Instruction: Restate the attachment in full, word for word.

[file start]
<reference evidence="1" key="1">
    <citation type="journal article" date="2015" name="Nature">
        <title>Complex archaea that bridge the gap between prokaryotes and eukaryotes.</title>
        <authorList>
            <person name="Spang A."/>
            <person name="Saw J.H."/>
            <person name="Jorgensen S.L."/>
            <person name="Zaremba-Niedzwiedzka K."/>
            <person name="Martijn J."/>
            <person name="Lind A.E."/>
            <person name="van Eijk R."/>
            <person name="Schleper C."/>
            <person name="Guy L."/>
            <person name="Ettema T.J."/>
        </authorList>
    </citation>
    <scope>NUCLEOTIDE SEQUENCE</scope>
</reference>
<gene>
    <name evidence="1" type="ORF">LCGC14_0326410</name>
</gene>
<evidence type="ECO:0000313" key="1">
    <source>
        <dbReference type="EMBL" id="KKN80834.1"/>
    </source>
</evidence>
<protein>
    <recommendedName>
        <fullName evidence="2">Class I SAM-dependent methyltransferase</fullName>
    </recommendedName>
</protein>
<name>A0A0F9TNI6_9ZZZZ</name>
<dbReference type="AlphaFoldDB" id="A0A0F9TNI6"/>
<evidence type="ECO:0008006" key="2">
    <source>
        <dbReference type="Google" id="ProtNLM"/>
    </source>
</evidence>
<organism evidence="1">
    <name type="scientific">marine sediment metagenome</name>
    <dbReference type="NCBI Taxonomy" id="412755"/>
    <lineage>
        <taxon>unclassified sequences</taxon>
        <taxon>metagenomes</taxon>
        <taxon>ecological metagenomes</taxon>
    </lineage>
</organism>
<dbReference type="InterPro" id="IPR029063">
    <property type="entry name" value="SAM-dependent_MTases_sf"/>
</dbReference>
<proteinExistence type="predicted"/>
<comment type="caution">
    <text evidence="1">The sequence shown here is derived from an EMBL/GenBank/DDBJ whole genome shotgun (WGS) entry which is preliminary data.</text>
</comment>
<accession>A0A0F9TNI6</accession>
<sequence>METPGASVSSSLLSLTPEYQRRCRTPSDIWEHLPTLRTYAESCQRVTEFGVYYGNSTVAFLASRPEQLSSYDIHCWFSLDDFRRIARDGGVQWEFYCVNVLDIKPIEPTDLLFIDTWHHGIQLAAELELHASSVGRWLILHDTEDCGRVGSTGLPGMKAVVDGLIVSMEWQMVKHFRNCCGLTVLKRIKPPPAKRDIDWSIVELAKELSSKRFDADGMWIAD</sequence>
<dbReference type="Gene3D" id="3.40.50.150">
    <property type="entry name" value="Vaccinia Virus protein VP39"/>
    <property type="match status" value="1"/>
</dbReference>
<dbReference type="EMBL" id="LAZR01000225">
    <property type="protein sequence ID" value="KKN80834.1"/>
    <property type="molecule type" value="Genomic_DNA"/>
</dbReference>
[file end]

<reference evidence="1" key="1">
    <citation type="journal article" date="2015" name="Nature">
        <title>Complex archaea that bridge the gap between prokaryotes and eukaryotes.</title>
        <authorList>
            <person name="Spang A."/>
            <person name="Saw J.H."/>
            <person name="Jorgensen S.L."/>
            <person name="Zaremba-Niedzwiedzka K."/>
            <person name="Martijn J."/>
            <person name="Lind A.E."/>
            <person name="van Eijk R."/>
            <person name="Schleper C."/>
            <person name="Guy L."/>
            <person name="Ettema T.J."/>
        </authorList>
    </citation>
    <scope>NUCLEOTIDE SEQUENCE</scope>
</reference>
<gene>
    <name evidence="1" type="ORF">LCGC14_0326410</name>
</gene>
<evidence type="ECO:0000313" key="1">
    <source>
        <dbReference type="EMBL" id="KKN80834.1"/>
    </source>
</evidence>
<protein>
    <recommendedName>
        <fullName evidence="2">Class I SAM-dependent methyltransferase</fullName>
    </recommendedName>
</protein>
<name>A0A0F9TNI6_9ZZZZ</name>
<dbReference type="AlphaFoldDB" id="A0A0F9TNI6"/>
<evidence type="ECO:0008006" key="2">
    <source>
        <dbReference type="Google" id="ProtNLM"/>
    </source>
</evidence>
<organism evidence="1">
    <name type="scientific">marine sediment metagenome</name>
    <dbReference type="NCBI Taxonomy" id="412755"/>
    <lineage>
        <taxon>unclassified sequences</taxon>
        <taxon>metagenomes</taxon>
        <taxon>ecological metagenomes</taxon>
    </lineage>
</organism>
<dbReference type="InterPro" id="IPR029063">
    <property type="entry name" value="SAM-dependent_MTases_sf"/>
</dbReference>
<proteinExistence type="predicted"/>
<comment type="caution">
    <text evidence="1">The sequence shown here is derived from an EMBL/GenBank/DDBJ whole genome shotgun (WGS) entry which is preliminary data.</text>
</comment>
<accession>A0A0F9TNI6</accession>
<sequence>METPGASVSSSLLSLTPEYQRRCRTPSDIWEHLPTLRTYAESCQRVTEFGVYYGNSTVAFLASRPEQLSSYDIHCWFSLDDFRRIARDGGVQWEFYCVNVLDIKPIEPTDLLFIDTWHHGIQLAAELELHASSVGRWLILHDTEDCGRVGSTGLPGMKAVVDGLIVSMEWQMVKHFRNCCGLTVLKRIKPPPAKRDIDWSIVELAKELSSKRFDADGMWIAD</sequence>
<dbReference type="Gene3D" id="3.40.50.150">
    <property type="entry name" value="Vaccinia Virus protein VP39"/>
    <property type="match status" value="1"/>
</dbReference>
<dbReference type="EMBL" id="LAZR01000225">
    <property type="protein sequence ID" value="KKN80834.1"/>
    <property type="molecule type" value="Genomic_DNA"/>
</dbReference>